Othello from Chef John Manion at La Sirena Clandestina
Chef John Manion
La Sirena Clandestina

Othello from Chef John ManionOthello :  The Cuisine
Chef Manion tackles Shakespeare’s iconic tragedy by paying homage to the Cypriot influence on Brazilian culture and reflecting on the violent impact of Othello’s blind jealousy which leads to disastrous consequences. Experience the all-consuming passion of love and jealousy with a dish of Grilled Chicken Hearts served with kale tabbouleh, feta and smoked eggplant puree.

Chef John ManionChef John Manion
Detroit-raised John Manion and his family moved to São Paulo, Brazil, when he was just eight years old. He spent the next five years soaking in the culture and food of a place that was very far from home. “I had a culinary epiphany at a very young age being exposed to so many new things,” he says. “Since then, I’ve always really romanticized food, cooking, and travel.” Manion always felt most at home in restaurant kitchens—where he’d worked since age 15 with his first job—however, he went on to study English and political science at Marquette University in Milwaukee and took a job at a public relations firm in Washington, DC, after college. After a short time, he felt compelled to pursue his love of cooking full-time, so he moved to Chicago to attend the College of Culinary Arts at Kendall College. While in school, he trained under Chef Dean Zanella at Grappa, and he landed the opening chef position at Lowcountry restaurant Savannah’s after earning his culinary certificate. The chef was lured back to the Nuevo Latino realm, assuming the role at Churrascos and not long after that, as executive chef of legendary Latino restaurant Mas, at which he spent the next nine years of his career. He then worked as executive chef at Branch 27 for a year before focusing on opening La Sirena. When he’s not in the kitchen or planning his next restaurant, Manion admits he’s got a soft spot for a classic caipirinha.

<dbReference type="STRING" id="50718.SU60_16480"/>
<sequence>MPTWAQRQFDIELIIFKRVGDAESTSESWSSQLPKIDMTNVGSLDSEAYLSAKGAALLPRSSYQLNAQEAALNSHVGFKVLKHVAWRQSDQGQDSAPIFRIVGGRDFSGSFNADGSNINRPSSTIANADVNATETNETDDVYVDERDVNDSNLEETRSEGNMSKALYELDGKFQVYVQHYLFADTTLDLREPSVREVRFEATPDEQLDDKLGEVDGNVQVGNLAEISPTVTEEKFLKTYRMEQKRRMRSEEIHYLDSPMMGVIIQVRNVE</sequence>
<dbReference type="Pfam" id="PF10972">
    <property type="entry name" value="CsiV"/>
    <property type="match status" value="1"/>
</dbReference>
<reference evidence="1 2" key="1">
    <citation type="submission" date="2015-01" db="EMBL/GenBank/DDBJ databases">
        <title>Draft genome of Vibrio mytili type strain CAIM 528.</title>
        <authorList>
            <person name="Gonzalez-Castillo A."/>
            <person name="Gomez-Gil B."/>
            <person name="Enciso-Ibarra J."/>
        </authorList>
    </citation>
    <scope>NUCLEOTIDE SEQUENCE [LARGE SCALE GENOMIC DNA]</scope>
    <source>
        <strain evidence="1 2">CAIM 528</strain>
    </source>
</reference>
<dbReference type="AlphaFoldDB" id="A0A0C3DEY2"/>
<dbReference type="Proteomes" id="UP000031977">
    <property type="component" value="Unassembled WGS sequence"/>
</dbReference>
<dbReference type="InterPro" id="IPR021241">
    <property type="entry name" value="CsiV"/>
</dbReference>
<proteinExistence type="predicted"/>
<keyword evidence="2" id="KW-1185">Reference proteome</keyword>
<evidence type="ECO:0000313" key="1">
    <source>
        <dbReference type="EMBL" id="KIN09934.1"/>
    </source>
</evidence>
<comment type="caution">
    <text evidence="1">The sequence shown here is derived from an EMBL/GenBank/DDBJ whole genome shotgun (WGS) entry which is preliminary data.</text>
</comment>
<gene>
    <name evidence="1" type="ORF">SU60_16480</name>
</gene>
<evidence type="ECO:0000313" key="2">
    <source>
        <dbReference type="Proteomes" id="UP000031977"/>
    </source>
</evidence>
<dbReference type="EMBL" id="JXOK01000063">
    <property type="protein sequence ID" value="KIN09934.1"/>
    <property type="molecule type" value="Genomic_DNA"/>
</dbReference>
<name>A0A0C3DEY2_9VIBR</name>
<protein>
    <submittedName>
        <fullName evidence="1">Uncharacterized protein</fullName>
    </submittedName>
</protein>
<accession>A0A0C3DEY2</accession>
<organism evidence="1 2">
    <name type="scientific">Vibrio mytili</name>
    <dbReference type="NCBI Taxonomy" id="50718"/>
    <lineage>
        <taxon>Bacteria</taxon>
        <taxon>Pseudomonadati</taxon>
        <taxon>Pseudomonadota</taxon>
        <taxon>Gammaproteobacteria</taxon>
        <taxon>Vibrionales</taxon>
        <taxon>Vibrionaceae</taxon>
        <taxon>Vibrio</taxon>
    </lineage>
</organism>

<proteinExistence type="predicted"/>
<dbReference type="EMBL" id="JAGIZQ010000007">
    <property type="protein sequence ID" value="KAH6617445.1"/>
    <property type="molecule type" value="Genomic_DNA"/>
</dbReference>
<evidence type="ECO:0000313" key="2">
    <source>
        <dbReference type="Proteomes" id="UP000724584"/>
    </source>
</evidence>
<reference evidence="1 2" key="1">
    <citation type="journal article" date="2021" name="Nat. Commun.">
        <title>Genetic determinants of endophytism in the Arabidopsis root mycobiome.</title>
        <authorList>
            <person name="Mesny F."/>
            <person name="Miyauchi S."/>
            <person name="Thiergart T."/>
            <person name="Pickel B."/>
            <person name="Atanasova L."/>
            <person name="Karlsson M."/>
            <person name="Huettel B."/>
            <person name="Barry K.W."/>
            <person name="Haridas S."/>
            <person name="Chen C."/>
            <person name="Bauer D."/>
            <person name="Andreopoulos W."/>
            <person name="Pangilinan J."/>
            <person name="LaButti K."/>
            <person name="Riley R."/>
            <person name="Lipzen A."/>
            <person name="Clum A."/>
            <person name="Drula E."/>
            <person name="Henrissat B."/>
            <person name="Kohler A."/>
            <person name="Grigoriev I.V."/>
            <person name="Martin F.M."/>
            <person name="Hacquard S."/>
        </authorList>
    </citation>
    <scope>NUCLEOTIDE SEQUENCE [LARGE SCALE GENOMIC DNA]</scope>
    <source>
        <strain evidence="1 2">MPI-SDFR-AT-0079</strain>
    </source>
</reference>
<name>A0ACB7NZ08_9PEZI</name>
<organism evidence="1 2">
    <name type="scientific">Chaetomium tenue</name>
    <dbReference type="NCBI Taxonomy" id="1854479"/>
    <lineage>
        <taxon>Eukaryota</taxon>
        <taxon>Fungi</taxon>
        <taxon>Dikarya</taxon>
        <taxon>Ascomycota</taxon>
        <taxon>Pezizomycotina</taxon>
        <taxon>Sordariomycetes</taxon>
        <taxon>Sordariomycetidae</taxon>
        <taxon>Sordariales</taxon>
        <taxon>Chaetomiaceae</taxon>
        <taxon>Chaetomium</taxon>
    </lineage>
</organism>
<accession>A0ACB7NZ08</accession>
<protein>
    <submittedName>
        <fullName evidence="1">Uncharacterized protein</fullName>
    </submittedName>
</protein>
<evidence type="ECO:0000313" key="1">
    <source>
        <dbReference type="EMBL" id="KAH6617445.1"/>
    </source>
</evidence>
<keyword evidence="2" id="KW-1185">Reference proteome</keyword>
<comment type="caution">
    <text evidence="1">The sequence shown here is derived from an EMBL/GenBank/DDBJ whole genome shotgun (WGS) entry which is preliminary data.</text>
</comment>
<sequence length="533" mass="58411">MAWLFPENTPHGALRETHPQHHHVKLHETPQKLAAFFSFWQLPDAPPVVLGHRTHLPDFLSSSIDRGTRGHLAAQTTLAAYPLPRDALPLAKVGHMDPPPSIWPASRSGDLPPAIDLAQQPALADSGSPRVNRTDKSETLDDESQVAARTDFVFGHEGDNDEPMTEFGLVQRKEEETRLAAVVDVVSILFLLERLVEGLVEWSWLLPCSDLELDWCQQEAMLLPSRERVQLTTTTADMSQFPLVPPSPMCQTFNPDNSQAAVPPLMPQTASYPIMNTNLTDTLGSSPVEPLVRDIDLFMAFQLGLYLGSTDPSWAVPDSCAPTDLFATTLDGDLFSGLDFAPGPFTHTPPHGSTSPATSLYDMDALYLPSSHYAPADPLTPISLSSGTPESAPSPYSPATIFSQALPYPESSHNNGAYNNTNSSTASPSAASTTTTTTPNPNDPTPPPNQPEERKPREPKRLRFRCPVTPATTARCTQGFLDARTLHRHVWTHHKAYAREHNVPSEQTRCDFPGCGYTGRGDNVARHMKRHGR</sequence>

About La Sirena Clandestina
La Sirena Clandestina recalls the sneak-away beachside joints of Rio de Janiero that inspire its name "hidden mermaid." Chef John Manion serves Latin-local fare with distinctly Brazilian influences, which draw on his childhood in Brazil as well as two decades cooking in Chicago.
The wine list is eclectic, focusing on natural and bio-dynamic producers. The cocktail program highlights the spirits of the Americas with ample acidity and brightness with an eye towards innovation. The space offers up an intimate yet lively vibe that easily makes guests forget time and place.